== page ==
The Connection Between Allergies And Getting Pregnant
Millions of people are affected by allergies of many different kinds. In general, allergies are unusual immune system reactions to things that most people are not affected by. Allergies can cause a range of symptoms from a simple runny nose to severe difficulty in breathing. Some allergies are mild and need no medication but others require anti histamines and steroids to control. For women trying to conceive, the question is how to cope with allergies and should medication be avoided during this time?
Reduce Your Exposure
If you are a known allergy sufferer and wanting to conceive, now is a good time to reduce your exposure to allergens and hopefully avoid the need for medications. The following tips can help;
-Avoid contact with pets
-Wash hands well after touching pets or being outdoors
-Use your air conditioner
-Avoid gardening and similar activities
-Rinse itchy eyes with warm water
Are Allergy Medications Safe?
During pre-conception and pregnancy women need to minimize risks by not taking any non essential medication. The problem with taking medication is that they can cross the placenta and enter the baby's blood stream. However, the level of risk this causes depends both on the type of drug and the trimester of the pregnancy. Medical opinions should always be sought before taking drugs. The problem is that pharmaceutical companies rarely conduct clinical trials or studies of their medicines on pregnant women. As a consequence our information about the safety of these drugs comes mostly from previous experience. Mild steroids in nose sprays for hay fever sufferers are considered to be safe for use during pregnancy. Care should be taken with herbal medicines as sometimes they can be problematic in pregnancy.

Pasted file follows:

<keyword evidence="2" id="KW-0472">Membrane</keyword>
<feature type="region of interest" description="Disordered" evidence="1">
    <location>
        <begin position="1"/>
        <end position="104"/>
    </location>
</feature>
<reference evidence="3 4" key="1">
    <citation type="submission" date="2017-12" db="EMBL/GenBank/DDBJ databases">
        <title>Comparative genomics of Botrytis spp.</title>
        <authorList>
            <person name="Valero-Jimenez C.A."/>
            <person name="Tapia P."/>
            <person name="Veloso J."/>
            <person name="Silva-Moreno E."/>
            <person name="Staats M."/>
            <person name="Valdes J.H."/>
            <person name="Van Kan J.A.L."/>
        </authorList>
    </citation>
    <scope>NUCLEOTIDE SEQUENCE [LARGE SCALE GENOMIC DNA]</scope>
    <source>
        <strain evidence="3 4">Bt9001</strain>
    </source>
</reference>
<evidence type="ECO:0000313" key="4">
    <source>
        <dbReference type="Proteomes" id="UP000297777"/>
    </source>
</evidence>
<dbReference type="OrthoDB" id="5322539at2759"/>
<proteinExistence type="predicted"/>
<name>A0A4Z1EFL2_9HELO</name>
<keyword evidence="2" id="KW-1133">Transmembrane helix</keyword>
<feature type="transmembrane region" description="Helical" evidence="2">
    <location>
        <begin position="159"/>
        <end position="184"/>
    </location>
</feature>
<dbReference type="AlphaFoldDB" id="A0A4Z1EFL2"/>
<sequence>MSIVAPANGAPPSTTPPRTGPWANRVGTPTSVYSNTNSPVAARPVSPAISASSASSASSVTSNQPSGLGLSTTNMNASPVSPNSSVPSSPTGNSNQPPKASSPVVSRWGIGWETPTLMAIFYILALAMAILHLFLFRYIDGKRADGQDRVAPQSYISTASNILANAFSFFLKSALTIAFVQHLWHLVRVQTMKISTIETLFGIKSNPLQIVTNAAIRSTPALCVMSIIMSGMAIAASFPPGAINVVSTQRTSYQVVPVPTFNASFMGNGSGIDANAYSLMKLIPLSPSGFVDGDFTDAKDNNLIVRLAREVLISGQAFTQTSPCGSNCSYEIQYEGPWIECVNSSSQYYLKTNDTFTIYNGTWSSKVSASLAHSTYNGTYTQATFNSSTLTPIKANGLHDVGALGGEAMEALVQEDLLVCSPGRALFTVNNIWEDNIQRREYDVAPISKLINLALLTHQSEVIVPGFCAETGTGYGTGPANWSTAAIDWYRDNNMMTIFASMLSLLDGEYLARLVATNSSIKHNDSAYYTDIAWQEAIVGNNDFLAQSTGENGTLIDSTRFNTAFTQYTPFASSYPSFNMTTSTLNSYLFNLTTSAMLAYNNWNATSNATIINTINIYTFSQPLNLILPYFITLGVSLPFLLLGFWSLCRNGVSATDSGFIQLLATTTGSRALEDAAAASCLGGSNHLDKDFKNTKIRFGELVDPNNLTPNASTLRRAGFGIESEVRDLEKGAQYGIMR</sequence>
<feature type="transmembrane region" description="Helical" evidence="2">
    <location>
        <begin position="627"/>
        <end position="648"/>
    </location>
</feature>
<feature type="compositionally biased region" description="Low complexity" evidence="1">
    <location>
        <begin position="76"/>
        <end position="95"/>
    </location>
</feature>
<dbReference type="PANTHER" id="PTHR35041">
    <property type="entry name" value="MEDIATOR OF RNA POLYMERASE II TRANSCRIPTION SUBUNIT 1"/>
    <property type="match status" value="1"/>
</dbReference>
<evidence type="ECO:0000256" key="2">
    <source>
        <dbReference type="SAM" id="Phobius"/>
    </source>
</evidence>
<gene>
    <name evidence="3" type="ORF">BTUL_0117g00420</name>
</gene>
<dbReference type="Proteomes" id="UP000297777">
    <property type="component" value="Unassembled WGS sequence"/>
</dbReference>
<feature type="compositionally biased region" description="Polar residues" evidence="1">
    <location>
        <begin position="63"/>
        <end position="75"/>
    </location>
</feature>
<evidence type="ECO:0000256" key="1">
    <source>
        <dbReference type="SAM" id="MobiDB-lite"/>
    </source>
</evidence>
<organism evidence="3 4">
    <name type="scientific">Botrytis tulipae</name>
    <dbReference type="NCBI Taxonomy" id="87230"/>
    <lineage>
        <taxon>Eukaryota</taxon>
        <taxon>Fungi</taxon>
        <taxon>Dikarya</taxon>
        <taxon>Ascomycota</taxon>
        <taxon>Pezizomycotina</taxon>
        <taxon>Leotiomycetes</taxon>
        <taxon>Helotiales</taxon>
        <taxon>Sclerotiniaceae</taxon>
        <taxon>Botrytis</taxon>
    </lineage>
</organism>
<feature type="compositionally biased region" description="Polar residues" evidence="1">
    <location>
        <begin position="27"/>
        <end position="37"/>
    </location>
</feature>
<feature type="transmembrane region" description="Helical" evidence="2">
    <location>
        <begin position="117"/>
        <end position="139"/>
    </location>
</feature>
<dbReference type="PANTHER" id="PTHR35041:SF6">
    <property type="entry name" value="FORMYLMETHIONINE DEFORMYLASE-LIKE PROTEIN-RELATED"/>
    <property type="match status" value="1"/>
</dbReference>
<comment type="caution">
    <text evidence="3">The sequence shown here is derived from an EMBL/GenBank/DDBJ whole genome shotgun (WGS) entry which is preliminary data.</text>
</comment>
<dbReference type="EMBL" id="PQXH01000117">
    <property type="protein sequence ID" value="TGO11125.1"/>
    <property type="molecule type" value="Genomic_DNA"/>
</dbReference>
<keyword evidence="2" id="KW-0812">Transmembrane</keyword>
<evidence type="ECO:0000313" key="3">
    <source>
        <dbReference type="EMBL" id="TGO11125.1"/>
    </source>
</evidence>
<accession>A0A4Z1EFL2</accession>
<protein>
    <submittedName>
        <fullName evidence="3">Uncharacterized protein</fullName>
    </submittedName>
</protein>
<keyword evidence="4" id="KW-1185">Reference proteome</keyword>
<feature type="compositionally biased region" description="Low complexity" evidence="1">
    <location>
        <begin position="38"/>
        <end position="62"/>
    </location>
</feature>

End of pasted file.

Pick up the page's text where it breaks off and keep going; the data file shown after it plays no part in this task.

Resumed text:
Asthma And Getting Pregnant
Women who suffer from pre-existing conditions such as asthma should not just stop taking their medication when they want to get pregnant. Despite concerns over the safety of medications for the unborn fetus, there are also risks involved in not treating potentially dangerous conditions. Most doctors believe that asthma medications enable the 'mother to be' to stay healthy and protect the baby in the long term. Steroid tablets or injections which are much stronger are generally used only in emergency or worsening cases of asthma. If you need these medications, your baby or baby to be would be much worse off without them.
Current research has yet to show any harmful effects from inhaled steroids or bronchodilators when used in normal doses. Thus the general consensus is that keeping asthma well treated pre and post conception has greater long term benefits than fears about the effects of taking medications at this time.
Also check out some great ideas about home decor and decorate your house in an allergy-free way.